When I first started teaching film in the early 1990s, we’d screen them on via VHS tapes playing on VCRs hooked up to TV sets. Pausing a film for an extended period of time to look at the composition of a frame wasn’t practical. It was only with the advent of the DVD it and large-screen projection that it became feasible, in my film classes, to pause a film with clarity and really explore the meaning of the image. This—and an essay by Roland Barthes called “The Third Meaning: Research Notes on Some Eisenstein Stills”—really transformed the way I thought about film. It was an obvious realization, but one I hadn’t thought about too much: that films are composed of discreet images, and these images have a photographic power of their own.

The idea that constraint can produce creativity—this is wonderful and liberating, especially as harnessed by the Dogme 95 filmmakers and in films like Alexander Sokurov’s Russian Ark. I wondered how this might manifest itself in writing about film. This is the heart and soul of 10/40/70. Rather than pursue a pre-determined idea throughout a film, what if the film itself dictated its own terms? I was searching for a mode of writing about film that could be as experimental and unexpected as film itself. Liberation from the tyranny of writing about film with a pre-determined idea in mind. This is what I am after.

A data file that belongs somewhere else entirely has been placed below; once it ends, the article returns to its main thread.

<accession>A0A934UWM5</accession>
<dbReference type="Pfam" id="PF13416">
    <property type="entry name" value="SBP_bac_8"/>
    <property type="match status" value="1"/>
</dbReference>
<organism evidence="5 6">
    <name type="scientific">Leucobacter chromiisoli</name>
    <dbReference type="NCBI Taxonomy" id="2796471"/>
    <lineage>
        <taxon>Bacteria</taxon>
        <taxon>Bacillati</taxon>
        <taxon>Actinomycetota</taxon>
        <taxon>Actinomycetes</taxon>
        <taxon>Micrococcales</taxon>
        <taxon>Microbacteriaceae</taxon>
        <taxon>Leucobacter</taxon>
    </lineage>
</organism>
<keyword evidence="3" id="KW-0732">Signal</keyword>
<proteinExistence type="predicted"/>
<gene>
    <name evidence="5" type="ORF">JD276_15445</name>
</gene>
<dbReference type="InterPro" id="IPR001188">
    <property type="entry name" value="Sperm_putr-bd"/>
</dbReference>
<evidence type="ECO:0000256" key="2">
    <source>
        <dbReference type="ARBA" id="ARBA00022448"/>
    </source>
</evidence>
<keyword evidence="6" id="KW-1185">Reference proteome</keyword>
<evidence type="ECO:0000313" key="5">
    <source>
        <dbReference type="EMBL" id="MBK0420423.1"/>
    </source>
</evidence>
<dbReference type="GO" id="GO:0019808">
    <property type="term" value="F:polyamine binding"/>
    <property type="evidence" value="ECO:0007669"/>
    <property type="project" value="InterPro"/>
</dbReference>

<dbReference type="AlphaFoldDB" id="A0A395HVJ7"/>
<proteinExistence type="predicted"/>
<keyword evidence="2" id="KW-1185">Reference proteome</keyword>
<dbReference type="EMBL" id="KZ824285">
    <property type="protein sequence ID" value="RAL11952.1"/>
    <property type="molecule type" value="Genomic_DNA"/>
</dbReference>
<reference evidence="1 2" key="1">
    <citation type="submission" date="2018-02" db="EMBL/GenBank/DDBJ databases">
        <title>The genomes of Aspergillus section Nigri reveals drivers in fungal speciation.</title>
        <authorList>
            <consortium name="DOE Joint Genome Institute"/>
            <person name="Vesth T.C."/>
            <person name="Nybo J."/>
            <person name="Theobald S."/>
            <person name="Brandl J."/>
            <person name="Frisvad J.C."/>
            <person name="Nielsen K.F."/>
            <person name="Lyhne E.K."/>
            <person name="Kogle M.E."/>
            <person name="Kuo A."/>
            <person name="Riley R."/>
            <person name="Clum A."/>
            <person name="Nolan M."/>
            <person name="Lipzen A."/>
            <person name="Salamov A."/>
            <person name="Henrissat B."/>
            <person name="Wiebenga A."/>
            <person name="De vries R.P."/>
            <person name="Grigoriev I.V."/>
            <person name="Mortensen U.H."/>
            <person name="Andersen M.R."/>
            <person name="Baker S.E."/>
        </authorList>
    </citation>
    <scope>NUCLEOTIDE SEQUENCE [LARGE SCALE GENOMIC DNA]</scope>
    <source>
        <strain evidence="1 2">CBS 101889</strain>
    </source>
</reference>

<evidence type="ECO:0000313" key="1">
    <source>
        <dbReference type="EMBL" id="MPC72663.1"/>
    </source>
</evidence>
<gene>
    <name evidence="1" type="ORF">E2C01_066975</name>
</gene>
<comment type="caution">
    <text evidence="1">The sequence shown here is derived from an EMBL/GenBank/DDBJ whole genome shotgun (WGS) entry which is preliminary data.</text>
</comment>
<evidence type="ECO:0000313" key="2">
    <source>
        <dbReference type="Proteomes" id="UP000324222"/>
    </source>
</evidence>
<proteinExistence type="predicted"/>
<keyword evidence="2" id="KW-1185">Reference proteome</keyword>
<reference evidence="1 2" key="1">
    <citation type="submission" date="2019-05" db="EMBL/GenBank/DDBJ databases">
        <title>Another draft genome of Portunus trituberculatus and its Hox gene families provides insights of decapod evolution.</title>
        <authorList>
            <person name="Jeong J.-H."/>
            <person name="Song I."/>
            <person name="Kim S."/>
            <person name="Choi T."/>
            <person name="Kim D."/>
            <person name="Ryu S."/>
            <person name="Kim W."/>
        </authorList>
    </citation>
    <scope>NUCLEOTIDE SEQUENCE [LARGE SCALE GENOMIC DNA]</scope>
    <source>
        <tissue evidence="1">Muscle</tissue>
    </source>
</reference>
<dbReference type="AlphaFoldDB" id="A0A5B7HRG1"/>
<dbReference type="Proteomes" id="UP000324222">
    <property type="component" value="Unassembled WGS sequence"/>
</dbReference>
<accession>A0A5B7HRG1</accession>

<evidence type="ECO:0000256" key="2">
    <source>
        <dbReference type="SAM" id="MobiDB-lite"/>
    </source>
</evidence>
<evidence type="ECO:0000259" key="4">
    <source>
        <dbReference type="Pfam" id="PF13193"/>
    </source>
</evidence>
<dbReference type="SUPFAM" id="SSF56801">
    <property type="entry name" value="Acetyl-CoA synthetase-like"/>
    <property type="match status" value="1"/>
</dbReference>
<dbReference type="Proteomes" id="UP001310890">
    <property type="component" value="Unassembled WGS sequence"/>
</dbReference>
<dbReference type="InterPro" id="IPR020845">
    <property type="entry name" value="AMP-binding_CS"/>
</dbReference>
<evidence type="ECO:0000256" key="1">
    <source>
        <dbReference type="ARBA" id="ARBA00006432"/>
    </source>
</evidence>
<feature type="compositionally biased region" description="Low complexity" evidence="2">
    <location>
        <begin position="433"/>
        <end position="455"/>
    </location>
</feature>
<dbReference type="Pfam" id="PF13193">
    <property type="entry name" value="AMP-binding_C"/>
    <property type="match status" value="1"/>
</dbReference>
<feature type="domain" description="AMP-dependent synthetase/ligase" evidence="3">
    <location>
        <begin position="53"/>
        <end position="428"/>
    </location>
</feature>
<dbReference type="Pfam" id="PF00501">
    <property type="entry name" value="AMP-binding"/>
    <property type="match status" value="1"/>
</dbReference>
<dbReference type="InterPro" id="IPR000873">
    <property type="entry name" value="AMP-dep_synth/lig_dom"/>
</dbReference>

In the world of traditional screenwriting, the kind taught by Syd Field and Robert McKee, a page is a minute of screen time and minute 10 is the so-called “inciting incident.”  40 and 70 are less defined — ten minutes after Act One and a few pages before the end of the third act. Why these specific numbers, and have you developed your own unifying idea of film theory of narrative structure based on these observations?